A service learning based intervention to change attitudes toward obese individuals in kinesiology pre-professionals

Published on Feb 1, 2008in Social Psychology of Education1.798
· DOI :10.1007/s11218-007-9039-6
Paul B. Rukavina9
Estimated H-index: 9
(Adelphi University),
Weidong Li17
Estimated H-index: 17
(OSU: Ohio State University),
Michael B. Rowell1
Estimated H-index: 1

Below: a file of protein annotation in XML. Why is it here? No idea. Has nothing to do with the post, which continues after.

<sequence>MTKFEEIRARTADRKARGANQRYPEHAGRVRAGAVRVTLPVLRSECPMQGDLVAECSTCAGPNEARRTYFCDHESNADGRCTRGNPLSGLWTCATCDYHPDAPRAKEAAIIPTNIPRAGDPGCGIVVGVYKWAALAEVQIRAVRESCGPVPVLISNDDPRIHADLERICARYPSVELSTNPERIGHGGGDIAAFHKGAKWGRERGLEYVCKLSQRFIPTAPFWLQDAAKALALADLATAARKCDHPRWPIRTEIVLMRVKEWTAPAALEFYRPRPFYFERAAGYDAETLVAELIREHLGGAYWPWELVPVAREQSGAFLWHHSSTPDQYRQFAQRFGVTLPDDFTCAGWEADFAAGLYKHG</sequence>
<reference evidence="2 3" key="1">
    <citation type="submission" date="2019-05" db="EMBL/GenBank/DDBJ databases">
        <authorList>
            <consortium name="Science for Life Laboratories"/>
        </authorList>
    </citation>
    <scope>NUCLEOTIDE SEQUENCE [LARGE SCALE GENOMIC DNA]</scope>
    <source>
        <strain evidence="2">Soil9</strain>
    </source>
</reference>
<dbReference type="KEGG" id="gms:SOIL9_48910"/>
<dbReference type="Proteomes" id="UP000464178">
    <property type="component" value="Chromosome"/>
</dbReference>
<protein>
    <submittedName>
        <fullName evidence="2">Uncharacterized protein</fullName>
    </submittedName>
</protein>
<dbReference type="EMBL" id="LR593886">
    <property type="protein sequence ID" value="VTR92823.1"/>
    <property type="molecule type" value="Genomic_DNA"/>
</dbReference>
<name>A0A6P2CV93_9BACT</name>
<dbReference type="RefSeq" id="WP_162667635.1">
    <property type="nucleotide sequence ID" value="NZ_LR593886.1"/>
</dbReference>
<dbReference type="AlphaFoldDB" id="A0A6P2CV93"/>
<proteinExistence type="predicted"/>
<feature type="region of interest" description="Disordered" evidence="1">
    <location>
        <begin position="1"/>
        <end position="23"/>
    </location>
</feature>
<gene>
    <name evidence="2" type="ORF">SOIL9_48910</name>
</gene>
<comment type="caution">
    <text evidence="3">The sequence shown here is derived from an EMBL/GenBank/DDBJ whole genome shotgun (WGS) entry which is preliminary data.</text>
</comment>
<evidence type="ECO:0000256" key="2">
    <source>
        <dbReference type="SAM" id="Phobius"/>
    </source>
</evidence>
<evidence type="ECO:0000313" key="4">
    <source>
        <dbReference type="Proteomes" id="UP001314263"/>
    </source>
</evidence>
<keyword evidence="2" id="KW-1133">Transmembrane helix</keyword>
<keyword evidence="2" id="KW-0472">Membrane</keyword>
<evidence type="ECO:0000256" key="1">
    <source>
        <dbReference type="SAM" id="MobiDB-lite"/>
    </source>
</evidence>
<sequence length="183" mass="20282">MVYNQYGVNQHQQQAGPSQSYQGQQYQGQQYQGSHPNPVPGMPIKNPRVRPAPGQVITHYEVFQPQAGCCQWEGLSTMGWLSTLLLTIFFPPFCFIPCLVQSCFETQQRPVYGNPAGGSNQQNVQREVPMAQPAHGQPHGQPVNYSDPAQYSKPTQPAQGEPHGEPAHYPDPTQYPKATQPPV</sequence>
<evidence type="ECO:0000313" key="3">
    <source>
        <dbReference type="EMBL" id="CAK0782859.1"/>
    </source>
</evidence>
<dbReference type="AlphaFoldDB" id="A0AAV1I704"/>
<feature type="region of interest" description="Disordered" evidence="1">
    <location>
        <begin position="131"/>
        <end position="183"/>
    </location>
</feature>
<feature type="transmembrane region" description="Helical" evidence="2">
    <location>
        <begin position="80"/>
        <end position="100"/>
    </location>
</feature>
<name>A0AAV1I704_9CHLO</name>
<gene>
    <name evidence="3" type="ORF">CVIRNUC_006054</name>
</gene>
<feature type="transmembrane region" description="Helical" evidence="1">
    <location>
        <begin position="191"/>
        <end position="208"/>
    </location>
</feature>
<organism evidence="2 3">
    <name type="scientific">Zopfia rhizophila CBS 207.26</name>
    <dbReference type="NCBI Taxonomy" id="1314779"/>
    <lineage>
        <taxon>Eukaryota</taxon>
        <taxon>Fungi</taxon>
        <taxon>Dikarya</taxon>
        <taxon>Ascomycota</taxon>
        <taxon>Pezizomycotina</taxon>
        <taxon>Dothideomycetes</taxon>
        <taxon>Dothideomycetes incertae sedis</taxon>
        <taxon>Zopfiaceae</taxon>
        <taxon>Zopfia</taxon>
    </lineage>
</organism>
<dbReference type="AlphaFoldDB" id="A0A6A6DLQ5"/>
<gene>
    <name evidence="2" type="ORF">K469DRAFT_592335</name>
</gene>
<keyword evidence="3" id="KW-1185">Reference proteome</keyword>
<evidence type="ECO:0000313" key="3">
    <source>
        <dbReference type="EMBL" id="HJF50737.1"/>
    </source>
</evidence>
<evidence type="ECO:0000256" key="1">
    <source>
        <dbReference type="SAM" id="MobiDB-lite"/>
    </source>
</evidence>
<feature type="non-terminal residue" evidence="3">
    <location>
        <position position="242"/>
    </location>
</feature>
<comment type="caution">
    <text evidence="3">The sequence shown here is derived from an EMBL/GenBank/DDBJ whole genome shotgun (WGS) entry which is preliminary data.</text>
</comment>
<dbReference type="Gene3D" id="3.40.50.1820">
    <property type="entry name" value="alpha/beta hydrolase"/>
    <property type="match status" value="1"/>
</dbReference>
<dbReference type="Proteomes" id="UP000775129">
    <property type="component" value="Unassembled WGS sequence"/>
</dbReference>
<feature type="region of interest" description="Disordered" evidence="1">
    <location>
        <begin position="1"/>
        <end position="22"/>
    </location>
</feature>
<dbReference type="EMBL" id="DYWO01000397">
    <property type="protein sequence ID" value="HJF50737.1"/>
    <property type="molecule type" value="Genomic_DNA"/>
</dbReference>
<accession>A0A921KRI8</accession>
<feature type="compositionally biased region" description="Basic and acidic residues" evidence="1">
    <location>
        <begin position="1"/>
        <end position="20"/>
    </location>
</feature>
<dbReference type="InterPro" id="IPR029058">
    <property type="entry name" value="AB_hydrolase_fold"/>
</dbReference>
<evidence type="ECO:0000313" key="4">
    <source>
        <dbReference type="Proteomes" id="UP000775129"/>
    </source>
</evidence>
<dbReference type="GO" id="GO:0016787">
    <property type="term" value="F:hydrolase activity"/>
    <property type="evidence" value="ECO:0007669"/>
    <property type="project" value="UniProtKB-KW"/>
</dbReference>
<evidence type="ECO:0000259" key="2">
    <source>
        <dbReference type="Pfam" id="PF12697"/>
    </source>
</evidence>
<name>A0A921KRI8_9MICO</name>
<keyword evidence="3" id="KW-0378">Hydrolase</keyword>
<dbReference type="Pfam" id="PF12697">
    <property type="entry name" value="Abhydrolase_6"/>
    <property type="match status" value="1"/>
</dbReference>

The purpose of this study was to conduct an intervention to change attitudes toward obese individuals. Ninety-five Kinesiology undergraduates conducted a FITNESSGRAM service-learning project with school-aged children. They completed anti-fat attitude test (AFAT) and explicit attitude assessments before and after the intervention. The results indicated participants had anti-fat bias toward obese individuals on the lazy/motivated scale, but not on the other four scales on pre measurements. Their anti-fat attitudes concerning whether people are responsible for their weight were significantly reduced through the intervention. Five themes emerged from the undergraduates’ reflective papers that support the efficacy of the intervention: Healthy lifestyle—an individual choice, barriers to physical activity, multi-factorial nature of obesity, and promotion of physical activity through information and encouragement. The findings partially support experiential learning as a potential mechanism to reduce individuals’ anti-fat attitudes.
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